3.3 Front
3.4 Rear
3.5 New Tires
3.6 Flats
3.7 Tube versus Tubeless
3.8 Rain Grooves
3.9 Hydroplaning and Wet Traction
3.10 Wheels
3.11 Traction

Chapter 4: Highway Factors
Kenneth S. Obenski, P.E.
4.1 Pavement Marking
4.2 Blocked Visibility
4.3 Invisibility
4.4 Ruts and Expansion Joints
4.5 Rails
4.6 Edge of Pavement Steps
4.7 Grooves and Gratings
4.8 Guardrails
4.9 Posts
4.10 Debris
4.11 Steel
4.12 Gates
4.13 Animals
4.14 Animal Waste
4.15 Intersections

Chapter 5: Conspicuity
Kenneth S. Obenski, P.E.
5.1 Exhaust Pipes
5.2 Horns
5.3 Lights and Coloration
5.4 Psychology
5.5 Clothing
5.6 Riding Behavior

Chapter 6: Rider Factors
Kenneth S. Obenski, P.E.
6.1 Experience
6.2 Beginners
6.3 Maturity
6.4 Training
6.5 Drugs
6.6 Choice of Bike
6.7 Rider Behavior
A. Lane splitting
B. Curb sneaking
C. Lane sharing
D. Lane position
E. Moving up on traffic
F. Aggressively defensive
6.8 Rider Performance
A. Reaction time
B. Braking
C. Steering
6.9 Wobbles
6.10 Passengers

Chapter 7: Rider Protection
Kenneth S. Obenski, P.E.
7.1 The Best Rider Crash Protection
7.2 Helmets
7.3 Crash Bars
7.4 Eye Protection
7.5 Seat Belts!
7.6 Air Bags
7.7 Roll Bars
7.8 Weather
7.9 Clothing

Chapter 8: Wobbles and Weaves
Kenneth S. Obenski, P.E.
8.1 Types
A. Simple wheel wobble
B. Front-end wobble
C. High-speed weave
D. “Flopping”
E. Induced wobble
F. High-side
8.2 Geometry
8.3 Causes
8.4 Evidence

Chapter 9: Evasive Action
Kenneth S. Obenski, P.E.
9.1 Lay It Down
9.2 Lane Change
9.3 Leading the Target
9.4 Countersteering
9.5 Slam on the Brakes
9.6 Swerve, then Brake
9.7 Brake First, then Swerve
9.8 Brake and Swerve Simultaneously
9.9 Jumping
9.10 Pick a Soft Place to Crash

Chapter 10: Quasi-Motorcycles
Kenneth S. Obenski, P.E.
10.1 Mopeds and Motorized Bicycles
10.2 Motor-Driven Cycle (“No-Ped”)
10.3 Scooters
10.4 Minibikes
10.5 Mini Scooters
10.6 Oddball Scooters
10.7 Multi-Wheel Cycles
10.8 Trikes
10.9 ATCs
10.10 Sidecars
10.11 Trailers
10.12 Three-Wheel Cars (e.g., Morgan and Trihawk)

Chapter 11: Inquiries
Kenneth S. Obenski, P.E.
11.1 Identification of Vehicle Make and Model
11.2 Photographs
11.3 Injuries
11.4 Headlights
11.5 Perceptions
11.6 Clothing
11.7 Mechanical
A. Gearshift
B. Brakes
C. Tires
D. Sidestands
E. Modifications
11.8 Experience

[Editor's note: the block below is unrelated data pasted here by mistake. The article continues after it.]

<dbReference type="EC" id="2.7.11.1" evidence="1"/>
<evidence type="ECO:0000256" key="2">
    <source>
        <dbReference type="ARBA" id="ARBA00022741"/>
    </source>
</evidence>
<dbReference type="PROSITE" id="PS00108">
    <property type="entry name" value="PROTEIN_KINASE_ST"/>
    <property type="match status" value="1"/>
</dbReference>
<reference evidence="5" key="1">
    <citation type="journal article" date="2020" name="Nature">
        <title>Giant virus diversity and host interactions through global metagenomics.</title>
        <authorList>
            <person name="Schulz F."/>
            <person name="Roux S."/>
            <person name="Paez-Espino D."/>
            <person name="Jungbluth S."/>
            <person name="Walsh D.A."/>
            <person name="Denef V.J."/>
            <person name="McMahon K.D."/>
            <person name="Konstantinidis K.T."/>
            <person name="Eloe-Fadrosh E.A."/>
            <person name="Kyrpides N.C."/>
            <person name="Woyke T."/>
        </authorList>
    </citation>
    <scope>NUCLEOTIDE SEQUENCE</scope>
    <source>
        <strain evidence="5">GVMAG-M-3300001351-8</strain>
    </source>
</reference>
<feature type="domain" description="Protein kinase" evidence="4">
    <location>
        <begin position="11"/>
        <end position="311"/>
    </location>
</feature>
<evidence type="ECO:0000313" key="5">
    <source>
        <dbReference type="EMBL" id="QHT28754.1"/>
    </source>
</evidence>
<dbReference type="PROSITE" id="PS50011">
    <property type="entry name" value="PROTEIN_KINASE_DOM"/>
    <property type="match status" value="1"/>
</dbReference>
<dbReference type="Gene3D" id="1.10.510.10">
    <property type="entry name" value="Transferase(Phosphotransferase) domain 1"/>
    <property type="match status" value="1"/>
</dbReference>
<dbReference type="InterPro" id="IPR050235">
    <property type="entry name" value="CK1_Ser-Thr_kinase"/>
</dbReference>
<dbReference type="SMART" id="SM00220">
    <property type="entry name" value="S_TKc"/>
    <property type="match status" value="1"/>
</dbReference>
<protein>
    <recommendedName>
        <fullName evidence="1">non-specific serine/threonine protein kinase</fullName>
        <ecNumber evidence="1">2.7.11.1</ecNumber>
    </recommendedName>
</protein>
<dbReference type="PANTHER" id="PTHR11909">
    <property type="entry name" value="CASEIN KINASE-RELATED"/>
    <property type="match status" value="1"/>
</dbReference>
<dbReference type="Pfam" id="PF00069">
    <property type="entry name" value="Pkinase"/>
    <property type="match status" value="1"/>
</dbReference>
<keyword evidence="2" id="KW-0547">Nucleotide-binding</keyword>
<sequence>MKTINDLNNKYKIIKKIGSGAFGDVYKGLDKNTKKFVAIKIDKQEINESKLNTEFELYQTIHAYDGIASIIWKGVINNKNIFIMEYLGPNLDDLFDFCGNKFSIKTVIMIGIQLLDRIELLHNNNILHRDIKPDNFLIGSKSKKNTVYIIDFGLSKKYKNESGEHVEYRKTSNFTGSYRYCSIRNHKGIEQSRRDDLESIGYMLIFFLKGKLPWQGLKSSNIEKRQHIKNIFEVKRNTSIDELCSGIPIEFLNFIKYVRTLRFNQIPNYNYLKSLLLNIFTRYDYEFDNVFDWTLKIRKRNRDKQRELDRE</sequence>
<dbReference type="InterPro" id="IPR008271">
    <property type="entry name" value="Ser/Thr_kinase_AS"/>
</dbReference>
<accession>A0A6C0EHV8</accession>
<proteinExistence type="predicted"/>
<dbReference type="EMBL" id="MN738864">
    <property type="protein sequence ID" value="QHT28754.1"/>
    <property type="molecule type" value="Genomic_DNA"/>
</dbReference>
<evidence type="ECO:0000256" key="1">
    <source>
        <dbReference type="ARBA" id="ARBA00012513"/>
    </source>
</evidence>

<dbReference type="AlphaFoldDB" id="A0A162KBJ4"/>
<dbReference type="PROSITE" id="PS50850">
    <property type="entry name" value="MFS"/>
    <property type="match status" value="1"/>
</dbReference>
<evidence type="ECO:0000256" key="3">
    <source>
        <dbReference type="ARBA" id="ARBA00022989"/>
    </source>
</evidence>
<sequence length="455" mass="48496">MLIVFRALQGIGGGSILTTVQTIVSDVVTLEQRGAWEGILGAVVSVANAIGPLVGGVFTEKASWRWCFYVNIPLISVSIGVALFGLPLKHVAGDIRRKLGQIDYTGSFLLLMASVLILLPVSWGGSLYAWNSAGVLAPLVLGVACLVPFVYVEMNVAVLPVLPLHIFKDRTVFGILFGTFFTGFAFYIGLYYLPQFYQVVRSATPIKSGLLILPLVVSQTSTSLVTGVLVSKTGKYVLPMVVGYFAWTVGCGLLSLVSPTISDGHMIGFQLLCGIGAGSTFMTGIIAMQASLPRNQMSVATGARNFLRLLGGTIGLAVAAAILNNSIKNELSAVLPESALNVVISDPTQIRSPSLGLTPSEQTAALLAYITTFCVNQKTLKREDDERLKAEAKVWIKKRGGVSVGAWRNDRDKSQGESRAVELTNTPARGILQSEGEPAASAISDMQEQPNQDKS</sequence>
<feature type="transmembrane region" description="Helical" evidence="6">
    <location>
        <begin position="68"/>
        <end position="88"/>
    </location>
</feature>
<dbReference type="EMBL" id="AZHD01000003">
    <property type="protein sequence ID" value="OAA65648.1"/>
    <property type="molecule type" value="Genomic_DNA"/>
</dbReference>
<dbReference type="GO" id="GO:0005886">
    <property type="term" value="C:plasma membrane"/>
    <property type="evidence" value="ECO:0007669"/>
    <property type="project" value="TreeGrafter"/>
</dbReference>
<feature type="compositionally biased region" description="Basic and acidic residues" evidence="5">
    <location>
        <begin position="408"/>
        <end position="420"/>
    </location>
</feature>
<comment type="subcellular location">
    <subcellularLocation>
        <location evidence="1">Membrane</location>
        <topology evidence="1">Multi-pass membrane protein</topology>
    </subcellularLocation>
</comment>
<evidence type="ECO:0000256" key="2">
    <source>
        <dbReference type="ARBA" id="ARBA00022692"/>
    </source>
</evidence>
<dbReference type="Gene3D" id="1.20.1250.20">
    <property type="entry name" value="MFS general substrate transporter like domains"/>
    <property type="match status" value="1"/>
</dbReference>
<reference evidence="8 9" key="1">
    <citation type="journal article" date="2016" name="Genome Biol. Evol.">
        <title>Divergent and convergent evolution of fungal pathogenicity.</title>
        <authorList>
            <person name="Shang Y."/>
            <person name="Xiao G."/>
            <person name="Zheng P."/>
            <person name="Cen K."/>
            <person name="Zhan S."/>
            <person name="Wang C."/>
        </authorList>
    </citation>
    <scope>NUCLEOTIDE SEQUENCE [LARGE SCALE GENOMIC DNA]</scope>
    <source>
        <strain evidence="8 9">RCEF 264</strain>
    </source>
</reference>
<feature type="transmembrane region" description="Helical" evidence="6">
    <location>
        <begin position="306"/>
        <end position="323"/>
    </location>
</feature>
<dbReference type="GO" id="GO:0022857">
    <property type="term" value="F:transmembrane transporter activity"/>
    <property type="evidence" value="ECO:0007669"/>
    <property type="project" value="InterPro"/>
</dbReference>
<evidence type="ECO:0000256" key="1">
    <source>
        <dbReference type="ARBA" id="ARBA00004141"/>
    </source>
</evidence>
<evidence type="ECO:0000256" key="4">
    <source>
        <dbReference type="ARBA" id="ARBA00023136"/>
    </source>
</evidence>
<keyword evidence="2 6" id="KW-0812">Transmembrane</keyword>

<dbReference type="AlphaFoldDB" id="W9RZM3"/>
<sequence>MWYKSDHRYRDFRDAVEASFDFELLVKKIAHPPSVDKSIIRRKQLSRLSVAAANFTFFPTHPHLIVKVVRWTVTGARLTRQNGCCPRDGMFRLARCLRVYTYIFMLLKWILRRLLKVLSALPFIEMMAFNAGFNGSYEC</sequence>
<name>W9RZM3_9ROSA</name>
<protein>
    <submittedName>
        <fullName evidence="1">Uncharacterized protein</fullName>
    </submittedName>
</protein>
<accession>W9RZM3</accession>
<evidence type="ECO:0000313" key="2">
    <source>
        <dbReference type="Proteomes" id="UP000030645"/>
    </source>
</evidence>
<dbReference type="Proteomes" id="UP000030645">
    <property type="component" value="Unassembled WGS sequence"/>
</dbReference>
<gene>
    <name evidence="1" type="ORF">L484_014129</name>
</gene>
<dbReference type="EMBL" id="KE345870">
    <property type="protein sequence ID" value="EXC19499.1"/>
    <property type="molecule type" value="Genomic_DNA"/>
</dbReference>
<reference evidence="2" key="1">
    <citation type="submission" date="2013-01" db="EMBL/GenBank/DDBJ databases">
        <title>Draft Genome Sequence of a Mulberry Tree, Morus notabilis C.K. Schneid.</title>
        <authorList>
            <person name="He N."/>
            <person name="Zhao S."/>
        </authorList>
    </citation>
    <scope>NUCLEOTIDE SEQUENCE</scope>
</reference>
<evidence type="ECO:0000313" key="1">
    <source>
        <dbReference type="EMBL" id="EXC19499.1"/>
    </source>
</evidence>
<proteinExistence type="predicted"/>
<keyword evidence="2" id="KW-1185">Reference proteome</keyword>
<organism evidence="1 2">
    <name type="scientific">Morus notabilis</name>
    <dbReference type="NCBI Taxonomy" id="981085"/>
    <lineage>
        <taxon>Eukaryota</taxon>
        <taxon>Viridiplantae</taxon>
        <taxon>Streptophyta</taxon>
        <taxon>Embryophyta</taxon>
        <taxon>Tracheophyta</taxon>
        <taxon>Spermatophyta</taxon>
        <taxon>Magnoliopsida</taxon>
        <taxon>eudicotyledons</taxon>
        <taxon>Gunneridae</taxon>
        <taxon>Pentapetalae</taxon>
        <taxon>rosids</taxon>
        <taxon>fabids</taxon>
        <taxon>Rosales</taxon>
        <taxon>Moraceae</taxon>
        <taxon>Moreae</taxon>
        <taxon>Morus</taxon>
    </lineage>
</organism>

11.9 How-To
11.10 Road Conditions
11.11 Witnesses
11.12 Publications
11.13 More on Photographs

Chapter 12: Methods
Kenneth S. Obenski, P.E.
12.1 Speed Estimates
12.2 Speed from Skid
12.3 Uncertainty Cuts Both Ways
12.4 Speeds from Scrapes and Gouges
12.5 Speed from Flight
12.6 Speed from Momentum
12.7 Speed from Rotation of Car
12.8 Speed from Damage
12.9 Speed from Frame Damage
12.10 Speed from Radius
12.11 Relative Speed from Tire Markings
12.12 Injuries
12.13 Speed from Acceleration

Chapter 13: Safety, or Why the Blank Do People Ride Those Blankety-Blank Things?
Kenneth S. Obenski, P.E.
13.1 The Attraction
13.2 Visceral Involvement
13.3 Comparison
13.4 Public Attitude
13.5 Dearth of Statistics
13.6 Why Not?

Chapter 14: Visual Perception and Motorcyclists’ Conspicuity
Bernard Abrams, O.D. and Leslie Weintraub, O.D.
14.1 Introduction
14.2 Accident Statistics
14.3 Conspicuity is a Significant Factor
14.4 Human Factors: How the Eyes Work
14.5 Dynamic Visual Acuity Is Related to Driving
14.6 Daytime versus Nighttime Vision
14.7 Glare
14.8 Contrast Sensitivity
14.9 Human Factors: The Brain Is in Charge
14.10 Human Factors: Response to a Crisis Takes Time
14.11 Back to Conspicuity
14.12 Studies of Conspicuity
14.13 Ways to Increase Conspicuity
14.14 Eye Protection Is Vital
14.15 Helmets from the Vision Perspective

Chapter 15: Anatomy of a Well-Managed, Well-Funded Case and Things That Happen Way Too Often
Kenneth S. Obenski, P.E.
15.1 Getting Retained
15.2 The History
15.3 Investigation
15.4 Personalities
15.5 Preparation
15.6 Deposition
15.7 Trial

Chapter 16: Motorcycle Steering Revisited (Because Not All Is As It Seems)